The Australian dollar is weakening and should this continue, it could have implications for households considering going solar.
The Australian dollar broke below US90¢ for the first time in six months on Monday afternoon. According to the Sydney Morning Herald, the dollar hit an intraday low of US89.90¢ in late afternoon trade, and experts warned that “if a significant slide starts it could be difficult to unwind”.
Warnings last year that the days of the dollar being above parity are done and dusted appear to have proven correct. In April last year, the dollar was sitting as high as USD 105 cents; but it hasn’t reached parity since late May 2013. The dollar had reached as high as 93.77 cents early this month.
If the slide continues or the sub-90c position maintained, it will put increasing pressure on prices of a wide range of equipment imported into Australia – including solar panels and solar inverters. With margins on solar components often wafer-thin, there isn’t a lot of wiggle room these days and a difference of just a few percent can add hundreds to the final cost of installing a solar power system.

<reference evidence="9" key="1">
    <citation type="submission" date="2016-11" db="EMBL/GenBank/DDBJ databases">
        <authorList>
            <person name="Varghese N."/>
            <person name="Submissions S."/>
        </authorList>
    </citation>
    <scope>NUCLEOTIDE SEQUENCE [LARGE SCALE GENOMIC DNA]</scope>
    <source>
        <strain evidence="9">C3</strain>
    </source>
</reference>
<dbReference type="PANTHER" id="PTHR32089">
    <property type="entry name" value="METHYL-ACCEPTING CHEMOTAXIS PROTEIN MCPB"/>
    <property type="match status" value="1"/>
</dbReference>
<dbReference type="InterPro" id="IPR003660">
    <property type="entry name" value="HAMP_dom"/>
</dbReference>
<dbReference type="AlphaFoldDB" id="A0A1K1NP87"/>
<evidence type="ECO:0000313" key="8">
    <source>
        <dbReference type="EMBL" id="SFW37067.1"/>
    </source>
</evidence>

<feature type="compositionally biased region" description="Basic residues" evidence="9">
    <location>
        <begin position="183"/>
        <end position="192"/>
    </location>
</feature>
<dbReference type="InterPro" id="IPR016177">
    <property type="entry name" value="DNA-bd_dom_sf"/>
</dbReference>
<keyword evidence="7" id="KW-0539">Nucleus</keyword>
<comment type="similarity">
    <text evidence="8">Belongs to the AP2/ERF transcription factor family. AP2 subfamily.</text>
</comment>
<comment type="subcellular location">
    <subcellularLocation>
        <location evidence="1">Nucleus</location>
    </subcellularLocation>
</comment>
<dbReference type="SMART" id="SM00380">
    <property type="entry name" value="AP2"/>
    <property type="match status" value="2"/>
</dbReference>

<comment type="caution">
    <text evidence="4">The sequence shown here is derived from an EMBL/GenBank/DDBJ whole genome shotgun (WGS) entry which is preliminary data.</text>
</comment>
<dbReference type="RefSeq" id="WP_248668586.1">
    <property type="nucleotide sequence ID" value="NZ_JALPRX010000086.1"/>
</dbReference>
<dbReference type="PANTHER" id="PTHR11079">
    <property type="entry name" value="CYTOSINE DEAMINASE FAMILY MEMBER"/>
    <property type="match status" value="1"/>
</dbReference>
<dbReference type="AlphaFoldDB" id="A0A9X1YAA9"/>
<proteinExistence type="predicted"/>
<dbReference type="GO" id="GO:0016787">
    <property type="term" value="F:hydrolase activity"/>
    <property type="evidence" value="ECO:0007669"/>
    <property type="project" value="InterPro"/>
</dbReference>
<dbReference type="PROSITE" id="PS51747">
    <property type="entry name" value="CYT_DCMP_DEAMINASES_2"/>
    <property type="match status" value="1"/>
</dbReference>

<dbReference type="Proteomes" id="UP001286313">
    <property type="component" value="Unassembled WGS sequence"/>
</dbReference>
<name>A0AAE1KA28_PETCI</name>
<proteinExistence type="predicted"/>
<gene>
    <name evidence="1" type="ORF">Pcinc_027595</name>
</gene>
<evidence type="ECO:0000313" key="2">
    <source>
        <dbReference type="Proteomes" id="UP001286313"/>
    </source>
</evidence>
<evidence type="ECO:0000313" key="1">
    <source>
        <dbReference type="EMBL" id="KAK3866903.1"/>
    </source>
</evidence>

While solar equipment has been dropping in price generally due to competition and more efficient manufacturing, any differences in currency exchange can eat into those reductions.
The other, and larger, potential issue is the ongoing threat to solar subsidies as a result of the Renewable Energy Target review report. The report recommends the closure or rapid winding down of the Small-scale Renewable Energy Scheme (SRES). If the subsidy is lost, it will could add thousands onto the cost of solar power systems.
While the value of the Renewable Energy Target has far exceeded its cost and a major campaign in under way to save the RET, the Australian Government’s seemingly hostile nature towards renewables means all bets are off as to the ongoing security of subsidies for small scale solar.